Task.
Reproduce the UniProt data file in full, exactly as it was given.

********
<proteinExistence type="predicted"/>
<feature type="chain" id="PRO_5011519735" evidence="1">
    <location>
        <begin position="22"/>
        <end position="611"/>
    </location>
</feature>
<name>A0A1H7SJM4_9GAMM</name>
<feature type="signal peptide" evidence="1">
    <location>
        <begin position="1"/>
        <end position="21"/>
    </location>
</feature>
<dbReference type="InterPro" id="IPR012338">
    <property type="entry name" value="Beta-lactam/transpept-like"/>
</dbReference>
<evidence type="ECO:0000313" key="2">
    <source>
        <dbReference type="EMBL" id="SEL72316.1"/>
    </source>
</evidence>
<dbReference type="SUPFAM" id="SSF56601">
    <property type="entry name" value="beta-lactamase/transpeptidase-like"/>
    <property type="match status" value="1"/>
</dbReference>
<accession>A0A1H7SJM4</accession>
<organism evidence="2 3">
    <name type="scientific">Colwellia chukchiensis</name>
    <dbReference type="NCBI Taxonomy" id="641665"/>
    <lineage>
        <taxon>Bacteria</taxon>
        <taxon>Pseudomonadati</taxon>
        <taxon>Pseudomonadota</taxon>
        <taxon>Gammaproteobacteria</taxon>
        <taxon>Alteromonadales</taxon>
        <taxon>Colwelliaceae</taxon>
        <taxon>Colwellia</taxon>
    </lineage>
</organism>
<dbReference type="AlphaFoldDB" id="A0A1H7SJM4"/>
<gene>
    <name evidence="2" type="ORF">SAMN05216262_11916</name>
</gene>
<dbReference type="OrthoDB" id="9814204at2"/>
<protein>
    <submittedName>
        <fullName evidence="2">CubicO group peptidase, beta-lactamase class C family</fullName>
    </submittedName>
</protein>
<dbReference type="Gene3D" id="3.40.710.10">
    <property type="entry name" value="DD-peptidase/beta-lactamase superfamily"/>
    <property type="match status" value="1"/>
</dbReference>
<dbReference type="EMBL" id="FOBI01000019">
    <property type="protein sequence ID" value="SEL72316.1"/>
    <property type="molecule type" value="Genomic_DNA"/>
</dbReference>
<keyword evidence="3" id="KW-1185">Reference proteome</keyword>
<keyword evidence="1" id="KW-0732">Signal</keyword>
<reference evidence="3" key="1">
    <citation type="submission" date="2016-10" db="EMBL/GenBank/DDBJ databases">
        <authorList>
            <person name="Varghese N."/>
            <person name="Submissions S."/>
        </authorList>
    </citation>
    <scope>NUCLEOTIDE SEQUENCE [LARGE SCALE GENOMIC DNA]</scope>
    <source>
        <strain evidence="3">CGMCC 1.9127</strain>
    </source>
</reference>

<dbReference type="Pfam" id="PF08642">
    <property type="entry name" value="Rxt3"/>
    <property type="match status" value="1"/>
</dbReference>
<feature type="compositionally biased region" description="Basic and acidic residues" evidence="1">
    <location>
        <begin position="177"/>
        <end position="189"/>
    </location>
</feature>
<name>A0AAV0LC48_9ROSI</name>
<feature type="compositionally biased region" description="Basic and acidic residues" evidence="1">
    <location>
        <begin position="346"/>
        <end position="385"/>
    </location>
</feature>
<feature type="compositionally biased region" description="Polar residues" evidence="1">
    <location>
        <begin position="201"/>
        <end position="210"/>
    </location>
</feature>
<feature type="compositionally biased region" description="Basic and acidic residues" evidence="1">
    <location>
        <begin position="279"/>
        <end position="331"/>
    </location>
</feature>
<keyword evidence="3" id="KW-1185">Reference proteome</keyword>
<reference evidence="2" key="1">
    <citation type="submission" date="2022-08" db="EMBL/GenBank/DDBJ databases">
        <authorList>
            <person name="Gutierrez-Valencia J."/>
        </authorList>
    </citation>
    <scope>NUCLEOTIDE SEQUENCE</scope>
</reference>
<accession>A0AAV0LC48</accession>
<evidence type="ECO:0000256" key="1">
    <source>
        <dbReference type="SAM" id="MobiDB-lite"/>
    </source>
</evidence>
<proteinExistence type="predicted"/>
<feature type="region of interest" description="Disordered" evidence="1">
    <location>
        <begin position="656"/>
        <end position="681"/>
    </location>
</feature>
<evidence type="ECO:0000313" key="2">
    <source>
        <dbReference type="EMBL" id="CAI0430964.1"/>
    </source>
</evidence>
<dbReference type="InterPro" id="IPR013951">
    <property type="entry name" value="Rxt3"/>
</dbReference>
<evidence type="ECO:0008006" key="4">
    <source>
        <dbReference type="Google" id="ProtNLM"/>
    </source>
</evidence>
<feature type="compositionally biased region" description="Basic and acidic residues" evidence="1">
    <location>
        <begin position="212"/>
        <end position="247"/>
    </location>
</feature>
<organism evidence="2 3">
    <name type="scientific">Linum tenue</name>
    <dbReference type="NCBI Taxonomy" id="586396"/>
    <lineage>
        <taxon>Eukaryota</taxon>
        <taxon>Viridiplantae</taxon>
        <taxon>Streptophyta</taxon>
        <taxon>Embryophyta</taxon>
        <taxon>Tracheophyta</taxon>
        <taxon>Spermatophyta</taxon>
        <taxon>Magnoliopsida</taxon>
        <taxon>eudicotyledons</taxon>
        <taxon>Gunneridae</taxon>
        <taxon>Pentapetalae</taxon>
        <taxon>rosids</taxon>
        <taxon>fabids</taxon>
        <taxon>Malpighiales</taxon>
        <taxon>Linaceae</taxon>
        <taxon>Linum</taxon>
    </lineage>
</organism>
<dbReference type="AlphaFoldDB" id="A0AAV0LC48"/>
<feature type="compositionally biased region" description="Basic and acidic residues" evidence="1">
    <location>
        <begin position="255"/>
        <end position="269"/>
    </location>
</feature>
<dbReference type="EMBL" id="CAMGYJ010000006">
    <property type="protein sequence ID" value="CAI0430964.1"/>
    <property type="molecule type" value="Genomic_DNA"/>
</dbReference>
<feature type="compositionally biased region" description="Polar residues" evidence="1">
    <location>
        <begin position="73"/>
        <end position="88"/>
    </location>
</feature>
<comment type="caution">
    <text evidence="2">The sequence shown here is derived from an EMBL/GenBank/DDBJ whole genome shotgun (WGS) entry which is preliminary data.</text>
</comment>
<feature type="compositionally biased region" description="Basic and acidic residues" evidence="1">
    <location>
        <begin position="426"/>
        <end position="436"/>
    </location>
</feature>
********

<proteinExistence type="predicted"/>
<feature type="chain" id="PRO_5011519735" evidence="1">
    <location>
        <begin position="22"/>
        <end position="611"/>
    </location>
</feature>
<name>A0A1H7SJM4_9GAMM</name>
<feature type="signal peptide" evidence="1">
    <location>
        <begin position="1"/>
        <end position="21"/>
    </location>
</feature>
<dbReference type="InterPro" id="IPR012338">
    <property type="entry name" value="Beta-lactam/transpept-like"/>
</dbReference>
<evidence type="ECO:0000313" key="2">
    <source>
        <dbReference type="EMBL" id="SEL72316.1"/>
    </source>
</evidence>
<dbReference type="SUPFAM" id="SSF56601">
    <property type="entry name" value="beta-lactamase/transpeptidase-like"/>
    <property type="match status" value="1"/>
</dbReference>
<accession>A0A1H7SJM4</accession>
<organism evidence="2 3">
    <name type="scientific">Colwellia chukchiensis</name>
    <dbReference type="NCBI Taxonomy" id="641665"/>
    <lineage>
        <taxon>Bacteria</taxon>
        <taxon>Pseudomonadati</taxon>
        <taxon>Pseudomonadota</taxon>
        <taxon>Gammaproteobacteria</taxon>
        <taxon>Alteromonadales</taxon>
        <taxon>Colwelliaceae</taxon>
        <taxon>Colwellia</taxon>
    </lineage>
</organism>
<dbReference type="AlphaFoldDB" id="A0A1H7SJM4"/>
<gene>
    <name evidence="2" type="ORF">SAMN05216262_11916</name>
</gene>
<dbReference type="OrthoDB" id="9814204at2"/>
<protein>
    <submittedName>
        <fullName evidence="2">CubicO group peptidase, beta-lactamase class C family</fullName>
    </submittedName>
</protein>
<dbReference type="Gene3D" id="3.40.710.10">
    <property type="entry name" value="DD-peptidase/beta-lactamase superfamily"/>
    <property type="match status" value="1"/>
</dbReference>
<dbReference type="EMBL" id="FOBI01000019">
    <property type="protein sequence ID" value="SEL72316.1"/>
    <property type="molecule type" value="Genomic_DNA"/>
</dbReference>
<keyword evidence="3" id="KW-1185">Reference proteome</keyword>
<keyword evidence="1" id="KW-0732">Signal</keyword>
<reference evidence="3" key="1">
    <citation type="submission" date="2016-10" db="EMBL/GenBank/DDBJ databases">
        <authorList>
            <person name="Varghese N."/>
            <person name="Submissions S."/>
        </authorList>
    </citation>
    <scope>NUCLEOTIDE SEQUENCE [LARGE SCALE GENOMIC DNA]</scope>
    <source>
        <strain evidence="3">CGMCC 1.9127</strain>
    </source>
</reference>

<dbReference type="Pfam" id="PF08642">
    <property type="entry name" value="Rxt3"/>
    <property type="match status" value="1"/>
</dbReference>
<feature type="compositionally biased region" description="Basic and acidic residues" evidence="1">
    <location>
        <begin position="177"/>
        <end position="189"/>
    </location>
</feature>
<name>A0AAV0LC48_9ROSI</name>
<feature type="compositionally biased region" description="Basic and acidic residues" evidence="1">
    <location>
        <begin position="346"/>
        <end position="385"/>
    </location>
</feature>
<feature type="compositionally biased region" description="Polar residues" evidence="1">
    <location>
        <begin position="201"/>
        <end position="210"/>
    </location>
</feature>
<feature type="compositionally biased region" description="Basic and acidic residues" evidence="1">
    <location>
        <begin position="279"/>
        <end position="331"/>
    </location>
</feature>
<keyword evidence="3" id="KW-1185">Reference proteome</keyword>
<reference evidence="2" key="1">
    <citation type="submission" date="2022-08" db="EMBL/GenBank/DDBJ databases">
        <authorList>
            <person name="Gutierrez-Valencia J."/>
        </authorList>
    </citation>
    <scope>NUCLEOTIDE SEQUENCE</scope>
</reference>
<accession>A0AAV0LC48</accession>
<evidence type="ECO:0000256" key="1">
    <source>
        <dbReference type="SAM" id="MobiDB-lite"/>
    </source>
</evidence>
<proteinExistence type="predicted"/>
<feature type="region of interest" description="Disordered" evidence="1">
    <location>
        <begin position="656"/>
        <end position="681"/>
    </location>
</feature>
<evidence type="ECO:0000313" key="2">
    <source>
        <dbReference type="EMBL" id="CAI0430964.1"/>
    </source>
</evidence>
<dbReference type="InterPro" id="IPR013951">
    <property type="entry name" value="Rxt3"/>
</dbReference>
<evidence type="ECO:0008006" key="4">
    <source>
        <dbReference type="Google" id="ProtNLM"/>
    </source>
</evidence>
<feature type="compositionally biased region" description="Basic and acidic residues" evidence="1">
    <location>
        <begin position="212"/>
        <end position="247"/>
    </location>
</feature>
<organism evidence="2 3">
    <name type="scientific">Linum tenue</name>
    <dbReference type="NCBI Taxonomy" id="586396"/>
    <lineage>
        <taxon>Eukaryota</taxon>
        <taxon>Viridiplantae</taxon>
        <taxon>Streptophyta</taxon>
        <taxon>Embryophyta</taxon>
        <taxon>Tracheophyta</taxon>
        <taxon>Spermatophyta</taxon>
        <taxon>Magnoliopsida</taxon>
        <taxon>eudicotyledons</taxon>
        <taxon>Gunneridae</taxon>
        <taxon>Pentapetalae</taxon>
        <taxon>rosids</taxon>
        <taxon>fabids</taxon>
        <taxon>Malpighiales</taxon>
        <taxon>Linaceae</taxon>
        <taxon>Linum</taxon>
    </lineage>
</organism>
<dbReference type="AlphaFoldDB" id="A0AAV0LC48"/>
<feature type="compositionally biased region" description="Basic and acidic residues" evidence="1">
    <location>
        <begin position="255"/>
        <end position="269"/>
    </location>
</feature>
<dbReference type="EMBL" id="CAMGYJ010000006">
    <property type="protein sequence ID" value="CAI0430964.1"/>
    <property type="molecule type" value="Genomic_DNA"/>
</dbReference>
<feature type="compositionally biased region" description="Polar residues" evidence="1">
    <location>
        <begin position="73"/>
        <end position="88"/>
    </location>
</feature>
<comment type="caution">
    <text evidence="2">The sequence shown here is derived from an EMBL/GenBank/DDBJ whole genome shotgun (WGS) entry which is preliminary data.</text>
</comment>
<feature type="compositionally biased region" description="Basic and acidic residues" evidence="1">
    <location>
        <begin position="426"/>
        <end position="436"/>
    </location>
</feature>